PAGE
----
The families of three Muslim students shot dead by a white neighbor in the US said an emotional farewell to their loved ones Thursday, reiterating calls for the killings to be treated as a hate crime.
More than 5,000 people gathered for the funeral of Deah Shaddy Barakat, 23, his new wife Yusor Mohammad Abu-Salha, 21, and her 19-year-old sister Razan Mohammad Abu-Salha, who authorities say were killed by a neighbour in the North Carolina university town of Chapel Hill.
The alleged shooter, Craig Stephen Hicks, 46, was believed to be strongly opposed to religion, as his Facebook page showed dozens of anti-religious posts, including proclamations denouncing Christianity, Mormonism and Islam. Police said they were investigating Tuesday’s fatal shootings as a parking dispute, but victims’ families repeated their belief the attack was religiously motivated. The Federal Bureau of Investigation said it had launched a parallel probe into the killings. Federal prosecutors often look into suspected hate-crime cases — a conviction for “hate crime” results in a tougher sentence. “We are definitely certain that our daughters were targeted for their religion,” the father of the sisters, Mohammad Abu-Salha, told AFP.
“This is not a parking dispute, these children were executed with shots in the back of the heads,” he said, surrounded by tearful family members as they prepared for the final funeral prayer. “This has hate crime written all over it and I’m not going to sit down for it,” he said later before three caskets. He said his daughter Yusor had complained that Hicks had harassed her, and appeared at her door to complain about a parking space with a gun holstered at his waist.
Neighbors recalled Hicks as troublesome, frequently squabbling with nearby residents over parking and seen with his gun in public, according to local media reports. The killings rattled the Chapel Hill community, fueling fears among some Muslims in the tight-knit university town, but officials say it did not appear to be part of a broader anti-Muslim campaign. “To be honest, it makes me more scared because I have two babies so I don’t even want to imagine,” said Sarah Alhorani, a former student at University of North Carolina, where Barakat was a second year dentistry student. “I was scared to walk out my door, but I did and I kept going and I kept my scarf on and you keep moving on,” said Alhorani, a friend of all three victims. Some Muslim leaders said the shooting was a reflection of wider anti-Muslim hostility, and warned it could sow fear among Muslim-Americans. “People are very concerned about what happened. They feel that this is a premeditated hate crime,” Nihad Awad, director of the Council on American-Islamic Relations, told AFP.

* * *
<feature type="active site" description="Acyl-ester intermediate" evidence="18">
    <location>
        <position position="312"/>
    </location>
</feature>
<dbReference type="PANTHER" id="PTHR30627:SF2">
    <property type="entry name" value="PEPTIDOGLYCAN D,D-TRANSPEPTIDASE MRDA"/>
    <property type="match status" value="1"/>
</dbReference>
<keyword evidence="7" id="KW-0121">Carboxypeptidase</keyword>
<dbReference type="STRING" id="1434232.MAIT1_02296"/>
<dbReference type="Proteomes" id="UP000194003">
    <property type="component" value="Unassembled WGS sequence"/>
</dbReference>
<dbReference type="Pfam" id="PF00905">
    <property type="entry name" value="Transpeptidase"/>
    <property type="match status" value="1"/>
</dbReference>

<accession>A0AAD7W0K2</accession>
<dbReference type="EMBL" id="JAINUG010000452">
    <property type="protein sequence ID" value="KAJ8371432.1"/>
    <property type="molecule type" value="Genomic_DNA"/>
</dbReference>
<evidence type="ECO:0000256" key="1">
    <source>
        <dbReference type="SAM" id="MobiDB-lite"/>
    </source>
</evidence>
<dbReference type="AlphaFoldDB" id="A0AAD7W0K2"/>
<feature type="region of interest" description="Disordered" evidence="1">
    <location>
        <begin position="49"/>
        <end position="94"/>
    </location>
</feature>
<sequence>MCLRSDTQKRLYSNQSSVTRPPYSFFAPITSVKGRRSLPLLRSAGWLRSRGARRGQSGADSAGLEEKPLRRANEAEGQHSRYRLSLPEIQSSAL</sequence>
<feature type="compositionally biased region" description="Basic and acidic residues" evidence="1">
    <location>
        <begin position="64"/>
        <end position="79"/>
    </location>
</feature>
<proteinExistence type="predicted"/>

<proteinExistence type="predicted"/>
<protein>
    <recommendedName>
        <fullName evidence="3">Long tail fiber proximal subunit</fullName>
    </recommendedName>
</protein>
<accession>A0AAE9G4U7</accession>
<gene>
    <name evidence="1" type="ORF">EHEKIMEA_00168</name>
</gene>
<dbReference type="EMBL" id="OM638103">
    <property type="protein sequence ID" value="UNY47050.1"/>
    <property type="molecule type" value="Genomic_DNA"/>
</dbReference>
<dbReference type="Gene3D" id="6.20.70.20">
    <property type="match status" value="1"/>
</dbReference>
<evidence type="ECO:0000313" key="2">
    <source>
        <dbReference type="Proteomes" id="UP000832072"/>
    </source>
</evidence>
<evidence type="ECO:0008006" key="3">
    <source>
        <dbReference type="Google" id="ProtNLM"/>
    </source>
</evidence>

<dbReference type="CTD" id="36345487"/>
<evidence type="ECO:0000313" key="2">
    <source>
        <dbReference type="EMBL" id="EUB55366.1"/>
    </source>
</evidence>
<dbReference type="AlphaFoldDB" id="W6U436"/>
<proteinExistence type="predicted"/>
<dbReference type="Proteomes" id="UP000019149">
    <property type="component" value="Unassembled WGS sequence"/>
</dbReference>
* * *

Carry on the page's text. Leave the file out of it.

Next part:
But there were calls for calm and leaders urged restraint. “It’s time to mourn but it’s also time to call for harmony and peace,” the head of the Islamic Association in neighboring Raleigh, Mohamed Elgamal, told AFP. There are some 65,000 Muslims in North Carolina, which has a population of 9.9 million, and the majority live in the Chapel Hill area.
The killings sparked outrage among Muslims worldwide, with the Twitter hashtags ChapelHillShooting and MuslimLivesMatter trending globally. Mohammad Abu-Salha rejected skewed perceptions of Muslims, and said the slain youngsters and the support they garnered were exemplars of the faith. “This is Islam, it’s not what you hear in the media, it’s not ‘American Sniper,’” he said, referring to a film about a shooter killing Islamists in the Iraq war.